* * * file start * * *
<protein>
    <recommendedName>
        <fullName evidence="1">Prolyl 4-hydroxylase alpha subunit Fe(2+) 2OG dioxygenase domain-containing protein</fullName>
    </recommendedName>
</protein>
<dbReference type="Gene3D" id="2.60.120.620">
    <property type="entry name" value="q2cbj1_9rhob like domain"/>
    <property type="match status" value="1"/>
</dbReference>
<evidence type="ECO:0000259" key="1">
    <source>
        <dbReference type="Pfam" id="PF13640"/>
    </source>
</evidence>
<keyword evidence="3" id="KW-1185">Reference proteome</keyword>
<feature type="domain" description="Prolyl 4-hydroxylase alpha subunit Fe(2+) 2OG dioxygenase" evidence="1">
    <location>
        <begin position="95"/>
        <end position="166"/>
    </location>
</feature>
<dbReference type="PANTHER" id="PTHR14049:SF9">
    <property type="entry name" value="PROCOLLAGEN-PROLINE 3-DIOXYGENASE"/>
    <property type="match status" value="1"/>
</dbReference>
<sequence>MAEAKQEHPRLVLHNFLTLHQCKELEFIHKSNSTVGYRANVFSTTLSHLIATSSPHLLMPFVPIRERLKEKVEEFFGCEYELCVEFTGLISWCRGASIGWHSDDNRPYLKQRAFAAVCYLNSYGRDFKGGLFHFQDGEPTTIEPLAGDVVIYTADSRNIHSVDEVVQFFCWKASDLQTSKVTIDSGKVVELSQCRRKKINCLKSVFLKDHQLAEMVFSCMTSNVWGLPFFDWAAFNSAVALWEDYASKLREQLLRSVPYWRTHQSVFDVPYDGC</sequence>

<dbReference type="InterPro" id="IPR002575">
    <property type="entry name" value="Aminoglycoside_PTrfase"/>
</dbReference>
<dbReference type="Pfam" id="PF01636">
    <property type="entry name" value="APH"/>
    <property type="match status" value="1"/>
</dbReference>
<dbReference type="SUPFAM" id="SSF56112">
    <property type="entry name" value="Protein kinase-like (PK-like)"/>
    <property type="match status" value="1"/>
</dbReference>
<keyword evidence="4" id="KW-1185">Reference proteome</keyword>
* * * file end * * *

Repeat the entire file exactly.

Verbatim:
<protein>
    <recommendedName>
        <fullName evidence="1">Prolyl 4-hydroxylase alpha subunit Fe(2+) 2OG dioxygenase domain-containing protein</fullName>
    </recommendedName>
</protein>
<dbReference type="Gene3D" id="2.60.120.620">
    <property type="entry name" value="q2cbj1_9rhob like domain"/>
    <property type="match status" value="1"/>
</dbReference>
<evidence type="ECO:0000259" key="1">
    <source>
        <dbReference type="Pfam" id="PF13640"/>
    </source>
</evidence>
<keyword evidence="3" id="KW-1185">Reference proteome</keyword>
<feature type="domain" description="Prolyl 4-hydroxylase alpha subunit Fe(2+) 2OG dioxygenase" evidence="1">
    <location>
        <begin position="95"/>
        <end position="166"/>
    </location>
</feature>
<dbReference type="PANTHER" id="PTHR14049:SF9">
    <property type="entry name" value="PROCOLLAGEN-PROLINE 3-DIOXYGENASE"/>
    <property type="match status" value="1"/>
</dbReference>
<sequence>MAEAKQEHPRLVLHNFLTLHQCKELEFIHKSNSTVGYRANVFSTTLSHLIATSSPHLLMPFVPIRERLKEKVEEFFGCEYELCVEFTGLISWCRGASIGWHSDDNRPYLKQRAFAAVCYLNSYGRDFKGGLFHFQDGEPTTIEPLAGDVVIYTADSRNIHSVDEVVQFFCWKASDLQTSKVTIDSGKVVELSQCRRKKINCLKSVFLKDHQLAEMVFSCMTSNVWGLPFFDWAAFNSAVALWEDYASKLREQLLRSVPYWRTHQSVFDVPYDGC</sequence>

<dbReference type="InterPro" id="IPR002575">
    <property type="entry name" value="Aminoglycoside_PTrfase"/>
</dbReference>
<dbReference type="Pfam" id="PF01636">
    <property type="entry name" value="APH"/>
    <property type="match status" value="1"/>
</dbReference>
<dbReference type="SUPFAM" id="SSF56112">
    <property type="entry name" value="Protein kinase-like (PK-like)"/>
    <property type="match status" value="1"/>
</dbReference>
<keyword evidence="4" id="KW-1185">Reference proteome</keyword>